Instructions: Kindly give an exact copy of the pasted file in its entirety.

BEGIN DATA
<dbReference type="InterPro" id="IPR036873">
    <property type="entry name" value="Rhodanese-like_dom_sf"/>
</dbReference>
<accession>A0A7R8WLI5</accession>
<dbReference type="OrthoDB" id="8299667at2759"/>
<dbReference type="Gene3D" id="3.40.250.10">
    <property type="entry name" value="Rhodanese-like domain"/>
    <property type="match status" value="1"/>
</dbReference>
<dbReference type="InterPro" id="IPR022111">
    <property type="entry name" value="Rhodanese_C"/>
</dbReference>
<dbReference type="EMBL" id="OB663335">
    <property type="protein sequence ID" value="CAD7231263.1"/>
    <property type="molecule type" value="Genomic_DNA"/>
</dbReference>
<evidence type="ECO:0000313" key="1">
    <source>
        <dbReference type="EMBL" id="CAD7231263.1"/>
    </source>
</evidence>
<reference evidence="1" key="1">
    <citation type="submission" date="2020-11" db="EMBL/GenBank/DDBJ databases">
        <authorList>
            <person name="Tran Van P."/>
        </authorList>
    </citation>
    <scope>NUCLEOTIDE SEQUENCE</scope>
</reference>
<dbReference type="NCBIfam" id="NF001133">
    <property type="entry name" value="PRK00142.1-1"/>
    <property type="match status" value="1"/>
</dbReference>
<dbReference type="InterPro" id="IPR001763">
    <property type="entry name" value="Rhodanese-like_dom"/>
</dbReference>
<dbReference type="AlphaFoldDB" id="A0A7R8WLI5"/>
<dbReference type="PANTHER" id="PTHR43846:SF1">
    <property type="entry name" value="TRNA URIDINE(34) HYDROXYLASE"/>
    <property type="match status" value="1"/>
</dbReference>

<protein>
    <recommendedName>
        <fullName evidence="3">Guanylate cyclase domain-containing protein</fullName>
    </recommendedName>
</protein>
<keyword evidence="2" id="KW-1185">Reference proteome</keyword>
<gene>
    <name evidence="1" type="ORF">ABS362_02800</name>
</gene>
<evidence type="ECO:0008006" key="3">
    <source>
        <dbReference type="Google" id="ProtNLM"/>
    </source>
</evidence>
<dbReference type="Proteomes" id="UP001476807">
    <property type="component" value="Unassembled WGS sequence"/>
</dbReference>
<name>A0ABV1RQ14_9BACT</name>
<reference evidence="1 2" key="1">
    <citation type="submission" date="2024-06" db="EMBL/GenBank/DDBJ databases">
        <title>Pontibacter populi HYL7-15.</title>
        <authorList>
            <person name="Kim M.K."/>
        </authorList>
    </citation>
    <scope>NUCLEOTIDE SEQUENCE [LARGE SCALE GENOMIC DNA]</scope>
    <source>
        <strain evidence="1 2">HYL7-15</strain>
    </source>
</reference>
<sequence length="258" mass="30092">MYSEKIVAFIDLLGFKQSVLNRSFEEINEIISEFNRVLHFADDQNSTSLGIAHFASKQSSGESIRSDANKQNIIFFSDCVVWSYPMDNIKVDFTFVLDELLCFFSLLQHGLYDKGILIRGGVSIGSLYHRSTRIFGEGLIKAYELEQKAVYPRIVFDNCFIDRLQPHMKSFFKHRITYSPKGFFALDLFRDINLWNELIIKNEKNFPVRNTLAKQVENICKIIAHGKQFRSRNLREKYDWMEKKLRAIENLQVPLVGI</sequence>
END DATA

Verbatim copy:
<dbReference type="InterPro" id="IPR036873">
    <property type="entry name" value="Rhodanese-like_dom_sf"/>
</dbReference>
<accession>A0A7R8WLI5</accession>
<dbReference type="OrthoDB" id="8299667at2759"/>
<dbReference type="Gene3D" id="3.40.250.10">
    <property type="entry name" value="Rhodanese-like domain"/>
    <property type="match status" value="1"/>
</dbReference>
<dbReference type="InterPro" id="IPR022111">
    <property type="entry name" value="Rhodanese_C"/>
</dbReference>
<dbReference type="EMBL" id="OB663335">
    <property type="protein sequence ID" value="CAD7231263.1"/>
    <property type="molecule type" value="Genomic_DNA"/>
</dbReference>
<evidence type="ECO:0000313" key="1">
    <source>
        <dbReference type="EMBL" id="CAD7231263.1"/>
    </source>
</evidence>
<reference evidence="1" key="1">
    <citation type="submission" date="2020-11" db="EMBL/GenBank/DDBJ databases">
        <authorList>
            <person name="Tran Van P."/>
        </authorList>
    </citation>
    <scope>NUCLEOTIDE SEQUENCE</scope>
</reference>
<dbReference type="NCBIfam" id="NF001133">
    <property type="entry name" value="PRK00142.1-1"/>
    <property type="match status" value="1"/>
</dbReference>
<dbReference type="InterPro" id="IPR001763">
    <property type="entry name" value="Rhodanese-like_dom"/>
</dbReference>
<dbReference type="AlphaFoldDB" id="A0A7R8WLI5"/>
<dbReference type="PANTHER" id="PTHR43846:SF1">
    <property type="entry name" value="TRNA URIDINE(34) HYDROXYLASE"/>
    <property type="match status" value="1"/>
</dbReference>

<protein>
    <recommendedName>
        <fullName evidence="3">Guanylate cyclase domain-containing protein</fullName>
    </recommendedName>
</protein>
<keyword evidence="2" id="KW-1185">Reference proteome</keyword>
<gene>
    <name evidence="1" type="ORF">ABS362_02800</name>
</gene>
<evidence type="ECO:0008006" key="3">
    <source>
        <dbReference type="Google" id="ProtNLM"/>
    </source>
</evidence>
<dbReference type="Proteomes" id="UP001476807">
    <property type="component" value="Unassembled WGS sequence"/>
</dbReference>
<name>A0ABV1RQ14_9BACT</name>
<reference evidence="1 2" key="1">
    <citation type="submission" date="2024-06" db="EMBL/GenBank/DDBJ databases">
        <title>Pontibacter populi HYL7-15.</title>
        <authorList>
            <person name="Kim M.K."/>
        </authorList>
    </citation>
    <scope>NUCLEOTIDE SEQUENCE [LARGE SCALE GENOMIC DNA]</scope>
    <source>
        <strain evidence="1 2">HYL7-15</strain>
    </source>
</reference>
<sequence length="258" mass="30092">MYSEKIVAFIDLLGFKQSVLNRSFEEINEIISEFNRVLHFADDQNSTSLGIAHFASKQSSGESIRSDANKQNIIFFSDCVVWSYPMDNIKVDFTFVLDELLCFFSLLQHGLYDKGILIRGGVSIGSLYHRSTRIFGEGLIKAYELEQKAVYPRIVFDNCFIDRLQPHMKSFFKHRITYSPKGFFALDLFRDINLWNELIIKNEKNFPVRNTLAKQVENICKIIAHGKQFRSRNLREKYDWMEKKLRAIENLQVPLVGI</sequence>